Development of protocol for synthesis of nanoparticles metal tolerant microorganisms

Dr. Shilpanjali Sharma Information Under Updation*

  • Project code : BT/PR9013/NNT/28/17/2007
  • Designation : Group Leader
  • Department :Nanotechnology Capability, Governance and Developments Group
  • Affiliation : The Energy And Resources Institute (TERI), New Delhi, TDNBC, Haryana
  • Contact No. :91-11-24682100
  • Email Id :shilpas@teri.res
  • Sanctioned Amt :Rs. 48,23,032/-
  • Sanctioned Date :2007-08-01
  • Completion Date :2011-08-01
  • Web Url :
  • Project Status :Completed


Objectives of the Study

1. Screening of available gene pool of metal tolerant microbes(fungi, mycorrhizal fungi and bacteria) for the synthesis of metal nanoparticles.
2. Screening and identification of suitable metallic compounds and standardization of media composition for the synthesis of nanoparticles.
3. Standardization of competent protocol for the synthesis of nanoparticles..

Proposed outcomes of the study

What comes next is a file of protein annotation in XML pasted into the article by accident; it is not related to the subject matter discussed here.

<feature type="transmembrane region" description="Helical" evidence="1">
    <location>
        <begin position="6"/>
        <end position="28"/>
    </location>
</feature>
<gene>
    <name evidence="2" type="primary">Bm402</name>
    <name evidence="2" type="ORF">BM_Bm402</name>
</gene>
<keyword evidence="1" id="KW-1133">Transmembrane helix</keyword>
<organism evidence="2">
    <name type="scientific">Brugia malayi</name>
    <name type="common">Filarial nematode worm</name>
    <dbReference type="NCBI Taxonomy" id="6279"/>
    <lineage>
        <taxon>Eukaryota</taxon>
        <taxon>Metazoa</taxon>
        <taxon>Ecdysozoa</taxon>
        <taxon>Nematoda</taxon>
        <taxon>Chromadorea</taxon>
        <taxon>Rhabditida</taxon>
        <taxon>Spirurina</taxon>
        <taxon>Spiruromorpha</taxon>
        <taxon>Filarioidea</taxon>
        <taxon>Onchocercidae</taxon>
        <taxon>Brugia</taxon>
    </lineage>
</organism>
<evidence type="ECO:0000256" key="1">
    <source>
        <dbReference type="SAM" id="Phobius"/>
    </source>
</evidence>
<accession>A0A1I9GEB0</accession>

Nanotechnology is the study of phenomena exhibited by materials at the atomic and molecular level of dimensions ranging from a few nanometers to less thand hundred nanometers. The total global demand for nanscale materials, tools and devices was estimated at nearly $7.5 billion in 2003 and is expected to reach $28.7 billion in 2008, at an average annual growth rate of 30.6%. Although nanoparticle synthesis has been accomplished by chemical methods, there is an ever-growing need to develop clean, nontoxic and environmentally benign synthesis procedures. In this regard the use of microorganisms such as bacteria and fungi in the biosynthesis of metal nanoparticles and their applications holds immense potential. It is widely accepted that strains of microorganisms that can tolerate heavy metal stress may be potential biofactories for the synthesis of metal nanoparticles. At TERI, researchers have identified isolates of mycorrhizal fungi, other fungi and bacteria that are reported to tolerate and accumulate high levels of various heavy metals. The present proposal envisages the use of these efficient microbial strains for the synthesis of nanosized materials. The suitable isolates will be screened and subsequently tested for synthesis of nanoparticles and finally isolates specific processess will be developed for synthesis, detection and recovery of novel metal nanoparticles.

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